Origami techniques lead to newly engineered compact antennas and electronics

Jan 24, 2014 by James Hellegaard

Florida International University researchers are using technology and principles derived from the traditional Japanese art of origami to create remarkably compact and incredibly efficient antennas and electronics.

"By using geometries we can reconfigure antennas to whatever shape fits our purpose," said Stavros Georgakopoulos, assistant professor in FIU's Department of Electrical and Computer Engineering. "These geometries offer unique advantages of collapsibility. That's important for a number of applications, such as technology that needs to be launched in space or used on the battlefield."

Georgakopoulos is working with colleagues at Georgia Tech with the support of a $2 million grant from the National Science Foundation. The team will work on the development of unique shapes that can allow the antennas to be only a couple of centimeters when folded flat and expand into much larger spaces with powerful, ultra-broadband capabilities.

"A soldier will be able to carry a powerful into combat folded in his back pocket," said Georgakopoulos.

Possible applications for the antennas include a range of military and commercial uses, including communications equipment, wireless sensors, health monitoring sensors, portable medical equipment, and many other applications.

A traditional paper-folding art, origami includes both modular and moving types of structures. Mathematicians recently have focused on theoretical and practical questions raised by origami, resulting in technical advances in many areas.

Origami structures can be fabricated from a wide variety of materials. While Georgakopoulos mainly uses paper, he is also exploring plastics and flexible dielectrics. The researchers use sophisticated inkjet printing techniques to deposit conductive materials such as copper or silver onto paper in order to create antenna elements with novel signal reception and other capabilities.

Explore further: Researchers use passive UHF RFID tags to detect how people interact with objects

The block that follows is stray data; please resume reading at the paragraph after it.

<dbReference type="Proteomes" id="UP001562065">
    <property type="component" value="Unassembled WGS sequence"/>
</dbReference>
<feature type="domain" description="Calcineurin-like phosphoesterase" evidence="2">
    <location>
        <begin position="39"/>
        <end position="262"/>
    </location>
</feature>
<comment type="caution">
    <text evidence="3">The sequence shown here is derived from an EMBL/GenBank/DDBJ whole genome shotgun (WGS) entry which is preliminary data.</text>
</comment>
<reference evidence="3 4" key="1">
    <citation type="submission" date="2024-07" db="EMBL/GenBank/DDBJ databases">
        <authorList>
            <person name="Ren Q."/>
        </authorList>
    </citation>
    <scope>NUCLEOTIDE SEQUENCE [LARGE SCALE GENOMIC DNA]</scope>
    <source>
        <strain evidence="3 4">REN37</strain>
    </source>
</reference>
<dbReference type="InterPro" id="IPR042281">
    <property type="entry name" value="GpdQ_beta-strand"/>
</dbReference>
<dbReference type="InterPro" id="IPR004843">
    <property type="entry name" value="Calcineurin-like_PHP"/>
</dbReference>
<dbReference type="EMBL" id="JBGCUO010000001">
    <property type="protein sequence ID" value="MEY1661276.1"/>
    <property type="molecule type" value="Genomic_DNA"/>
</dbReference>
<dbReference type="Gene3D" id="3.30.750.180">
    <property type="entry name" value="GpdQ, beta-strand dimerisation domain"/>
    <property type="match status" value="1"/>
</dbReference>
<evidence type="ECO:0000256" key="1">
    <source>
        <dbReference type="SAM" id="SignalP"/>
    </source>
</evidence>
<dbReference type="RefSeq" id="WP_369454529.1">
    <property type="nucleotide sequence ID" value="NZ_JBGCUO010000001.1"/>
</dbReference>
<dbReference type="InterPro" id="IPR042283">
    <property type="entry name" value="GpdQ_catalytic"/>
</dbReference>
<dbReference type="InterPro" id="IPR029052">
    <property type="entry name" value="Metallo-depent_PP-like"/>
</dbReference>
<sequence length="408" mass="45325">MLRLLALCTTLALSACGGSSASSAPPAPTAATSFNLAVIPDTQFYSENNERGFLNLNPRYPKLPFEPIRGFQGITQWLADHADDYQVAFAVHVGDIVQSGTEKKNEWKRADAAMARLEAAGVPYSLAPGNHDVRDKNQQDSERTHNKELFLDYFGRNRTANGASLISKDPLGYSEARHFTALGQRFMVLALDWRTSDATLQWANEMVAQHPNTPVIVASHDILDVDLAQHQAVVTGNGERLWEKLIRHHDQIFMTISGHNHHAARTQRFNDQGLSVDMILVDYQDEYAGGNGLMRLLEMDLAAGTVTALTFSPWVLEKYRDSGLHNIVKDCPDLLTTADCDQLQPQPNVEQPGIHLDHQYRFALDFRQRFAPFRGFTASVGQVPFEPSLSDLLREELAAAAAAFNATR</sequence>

Related Stories

Developing unique origami-shaped antennas

Oct 01, 2013

A Georgia Tech-led research team has been awarded a $2 million grant from the National Science Foundation (NSF) to develop a unique approach to making extremely compact and highly efficient antennas and electronics. ...

Google pays tribute to origami pioneer

Mar 14, 2012

Google paid tribute on Wednesday to the "father of the modern origami" Akira Yoshizawa by transforming its celebrated homepage logo into an homage to the folded-paper art pioneer.

Origami unfolds a new tissue engineering strategy

Jul 31, 2013

Origami, the Japanese art of paper folding, has been around for more than a millennium, but associate professor of mechanical and industrial engineering Carol Livermore is now using it to create solutions ...

Researchers fold origami with light

May 10, 2012

(Phys.org) -- Replacing the need for nimble fingers, researchers have demonstrated how to make origami using light of a specific wavelength. They call the new folding technique photo-origami, and it could ...

Recommended for you

Intellectual property in 3D printing

Apr 16, 2015

The implications of intellectual property in 3D printing have been outlined in two documents created for the UK government by Bournemouth University's Dinusha Mendis and Davide Secchi, and Phil Reeves of Econolyst Ltd.

World-record electric motor for aircraft

Apr 16, 2015

Siemens researchers have developed a new type of electric motor that, with a weight of just 50 kilograms, delivers a continuous output of about 260 kilowatts – five times more than comparable drive systems. ...

Space open for business, says Electron launch system CEO

Apr 15, 2015

Space, like business, is all about time and money, said Peter Beck, CEO of Rocket Lab, a US company with a New Zealand subsidiary. The problem, he added, is that, in cost and time, space has remained an incredibly ...

User comments : 0

Please sign in to add a comment. Registration is free, and takes less than a minute. Read more

Click here to reset your password.
Sign in to get notified via email when new comments are made.